On the other hand, maybe some guests would want a TV. Not everyone, after all, had been challenged by Peter. I had input on both sides. Finally it seemed best to go with my gut, but make sure there are no surprises. Leave the cottage aesthetically pleasing (i.e.without the large black screen in the scene) but explain the lack and offer to put a TV in there if someone did want it.
In the country, out here on my gravel road, cable has not come. Stations are limited. But hey, I offered. So far, not a single person has asked me for a TV. Quite a few have thanked me for not having one. We just want to play real board games, they say. We just want to listen to the crickets. We just want to talk to each other. Again I say: Thank you, Peter.
There may not be a TV at the cottage but, assuming you read through the details of my listing, you knew that. It is not a surprise. Whether conveyed through image or words, people want to know what they are getting. This observation is not limited to airbnb. None of the observations I will discuss are limited to airbnb. Parallels are everywhere in this world.
In business, an entire segment of the workforce exists to make sure that the parties involved in any operation or transaction know what they are getting and in fact get it. Words, those squirmy, slippery little buggers that are not always clear no matter how hard we try, comprise the contracts that attempt to clarify the details of our dealings. We had best not promise precision parts if we do not have access to the machinery to make said parts, the labor to build them, the materials specific to the job and the management to pull the order together. We had best not promise confidentiality when members of our team don’t take non-disclosure clauses seriously.
In relationships, we find ourselves annoyed, threatened or worse if vital information is not disclosed in a timely way. We generally don’t want to be with someone who is, in fact, already with someone else. We don’t want to show up for a party with a bottle of wine and having already had a drink or two when our hosts don’t drink at all. We don’t want to find out about an important meeting when, well, you know. Could you — could someone — have told me?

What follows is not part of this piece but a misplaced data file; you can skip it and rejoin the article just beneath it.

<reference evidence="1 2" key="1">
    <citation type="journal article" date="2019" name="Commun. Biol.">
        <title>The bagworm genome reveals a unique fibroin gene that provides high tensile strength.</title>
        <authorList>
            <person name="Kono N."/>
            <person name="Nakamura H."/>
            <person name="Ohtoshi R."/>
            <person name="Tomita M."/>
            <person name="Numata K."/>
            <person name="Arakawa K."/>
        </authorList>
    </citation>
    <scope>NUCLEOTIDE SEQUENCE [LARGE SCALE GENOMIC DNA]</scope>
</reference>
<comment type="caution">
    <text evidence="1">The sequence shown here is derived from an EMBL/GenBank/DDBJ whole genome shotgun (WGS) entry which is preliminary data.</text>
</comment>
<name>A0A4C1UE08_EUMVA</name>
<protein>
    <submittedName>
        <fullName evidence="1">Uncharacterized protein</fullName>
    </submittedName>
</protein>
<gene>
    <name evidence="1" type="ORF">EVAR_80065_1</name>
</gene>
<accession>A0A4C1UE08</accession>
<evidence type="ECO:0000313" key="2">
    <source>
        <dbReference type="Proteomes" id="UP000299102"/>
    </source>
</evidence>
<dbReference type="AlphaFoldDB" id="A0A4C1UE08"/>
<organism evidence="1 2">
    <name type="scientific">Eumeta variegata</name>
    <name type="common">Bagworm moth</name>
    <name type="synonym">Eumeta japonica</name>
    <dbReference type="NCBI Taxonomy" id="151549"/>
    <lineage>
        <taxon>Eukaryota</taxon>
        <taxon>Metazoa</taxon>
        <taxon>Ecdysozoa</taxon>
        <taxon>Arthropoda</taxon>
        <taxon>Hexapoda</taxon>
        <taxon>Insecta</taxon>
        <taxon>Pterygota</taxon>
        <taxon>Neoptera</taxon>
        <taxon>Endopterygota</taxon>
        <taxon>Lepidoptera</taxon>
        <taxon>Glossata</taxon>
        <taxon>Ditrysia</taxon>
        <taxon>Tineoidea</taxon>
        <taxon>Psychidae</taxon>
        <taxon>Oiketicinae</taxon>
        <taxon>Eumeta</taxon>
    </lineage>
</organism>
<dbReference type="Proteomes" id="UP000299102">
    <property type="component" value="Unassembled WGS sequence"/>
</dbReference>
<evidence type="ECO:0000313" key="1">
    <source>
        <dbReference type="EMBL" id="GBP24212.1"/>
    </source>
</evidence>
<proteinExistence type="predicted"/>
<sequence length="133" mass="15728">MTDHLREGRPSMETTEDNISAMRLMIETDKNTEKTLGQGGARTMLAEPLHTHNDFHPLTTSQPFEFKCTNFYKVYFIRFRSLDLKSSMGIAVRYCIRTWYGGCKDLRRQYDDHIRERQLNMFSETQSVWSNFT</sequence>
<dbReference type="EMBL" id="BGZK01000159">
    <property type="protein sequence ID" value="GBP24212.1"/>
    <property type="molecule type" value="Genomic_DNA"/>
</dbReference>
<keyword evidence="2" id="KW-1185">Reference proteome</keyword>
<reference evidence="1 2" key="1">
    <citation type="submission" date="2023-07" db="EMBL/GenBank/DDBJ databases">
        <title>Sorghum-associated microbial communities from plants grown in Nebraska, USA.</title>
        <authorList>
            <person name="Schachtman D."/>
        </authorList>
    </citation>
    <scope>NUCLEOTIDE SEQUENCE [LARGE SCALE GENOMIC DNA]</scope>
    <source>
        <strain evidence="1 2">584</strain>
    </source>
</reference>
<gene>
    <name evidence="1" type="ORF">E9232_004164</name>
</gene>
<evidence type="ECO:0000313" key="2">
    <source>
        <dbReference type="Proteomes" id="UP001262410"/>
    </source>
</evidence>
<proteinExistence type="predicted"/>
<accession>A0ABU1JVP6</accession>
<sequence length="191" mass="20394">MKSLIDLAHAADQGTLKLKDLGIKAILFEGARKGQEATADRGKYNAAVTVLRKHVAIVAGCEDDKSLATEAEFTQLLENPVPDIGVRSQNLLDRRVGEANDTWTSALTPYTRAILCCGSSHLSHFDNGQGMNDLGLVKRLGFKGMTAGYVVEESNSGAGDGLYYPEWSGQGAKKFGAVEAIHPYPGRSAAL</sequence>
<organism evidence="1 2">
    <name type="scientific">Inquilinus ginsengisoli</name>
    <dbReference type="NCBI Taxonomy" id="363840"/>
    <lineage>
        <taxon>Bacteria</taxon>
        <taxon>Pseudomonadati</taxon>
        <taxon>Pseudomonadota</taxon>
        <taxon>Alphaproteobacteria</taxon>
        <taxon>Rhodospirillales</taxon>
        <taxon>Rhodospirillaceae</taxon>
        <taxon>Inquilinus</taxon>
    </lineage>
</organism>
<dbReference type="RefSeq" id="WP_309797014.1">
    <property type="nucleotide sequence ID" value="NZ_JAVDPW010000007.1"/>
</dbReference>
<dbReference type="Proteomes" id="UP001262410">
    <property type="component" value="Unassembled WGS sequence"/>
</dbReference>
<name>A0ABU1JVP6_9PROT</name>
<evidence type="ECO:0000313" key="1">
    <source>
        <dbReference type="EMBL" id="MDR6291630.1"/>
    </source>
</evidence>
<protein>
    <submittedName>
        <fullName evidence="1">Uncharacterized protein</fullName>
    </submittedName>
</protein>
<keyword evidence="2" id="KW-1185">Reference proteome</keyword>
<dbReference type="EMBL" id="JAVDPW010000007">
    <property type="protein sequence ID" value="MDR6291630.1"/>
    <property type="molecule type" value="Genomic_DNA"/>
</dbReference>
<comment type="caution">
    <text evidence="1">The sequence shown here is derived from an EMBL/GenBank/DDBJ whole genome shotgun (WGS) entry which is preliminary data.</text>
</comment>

While it’s true that what matters to me may not matter at all to you, the disclosing of certain information will be not only helpful and appreciated, it will keep you from getting into trouble. I don’t want bad reviews any more than I want to sign bad contracts or enter bad relationships. The understanding of “People hate surprises” plays hand in hand with one of the guiding principles of success — preparedness. As an airbnb host, this means be prepared in every way you can think of, and in turn prepare your guests.
One way to do this is to say or present the same thing multiple times in multiple ways including words, image, action or any combination thereof. (Again I thank Peter, who suggested that saying something three times in three different ways would do it.) If you stand too close to me (unless I want you to stand close to me) I can tell you to back up either in spoken words (unlikely since I am not the confrontational type) or I can myself back up (count on it). Backing up increases the distance between us and accomplishes the goal of establishing appropriate space without my having to verbalize my discomfort. If you live with me, I will tell you sooner or later to keep the door at the bottom of the spiral staircase closed (unless of course you are going through it!). This has to do with my lack of affection for the sometimes large arachnids, creepy no matter what their size, that may be living down there and are more likely come up here if that door is open. The nonverbal I have adopted here is a sign on bright pink paper taped to both sides of the door, with the polite imperative: Please close this door (which for the record was pitifully effective with Bradley, who always had better things to do than close a door).
My inability to convey my wish effectively to Bradley should in no way deter anyone from expressing (or trying to express) what’s important in multiple ways. In the case of the cottage stairs there are no fewer than three means of communication. The online text includes a plain description, the web page includes the prominent photograph and my introductory spiel always includes the “right foot first” part. Lack of a TV is plainly stated and plainly visible when you are in the cottage. I don’t bring it up unless the guest does, and usually they say something like “Oh, I’m so glad you don’t have a TV.”
Deception is a bad idea most of the time. The exception that comes to mind is when a friend gets a haircut she is really excited about but which actually looks awful, and you simply say, “You got your hair cut!” with the most genuine smile you can muster, and leave it at that. If you are unable to quickly steer the conversation to other topics, you may be forced to say something along the lines of a compliment, which you know to be untrue. Technically this is deception. I know it’s mild, but still. The best way to avoid trouble is to be straight with people. Present what you have, who you are, what you offer, what’s important to you. To the best of your ability, be clear. Make sure people know what they are getting.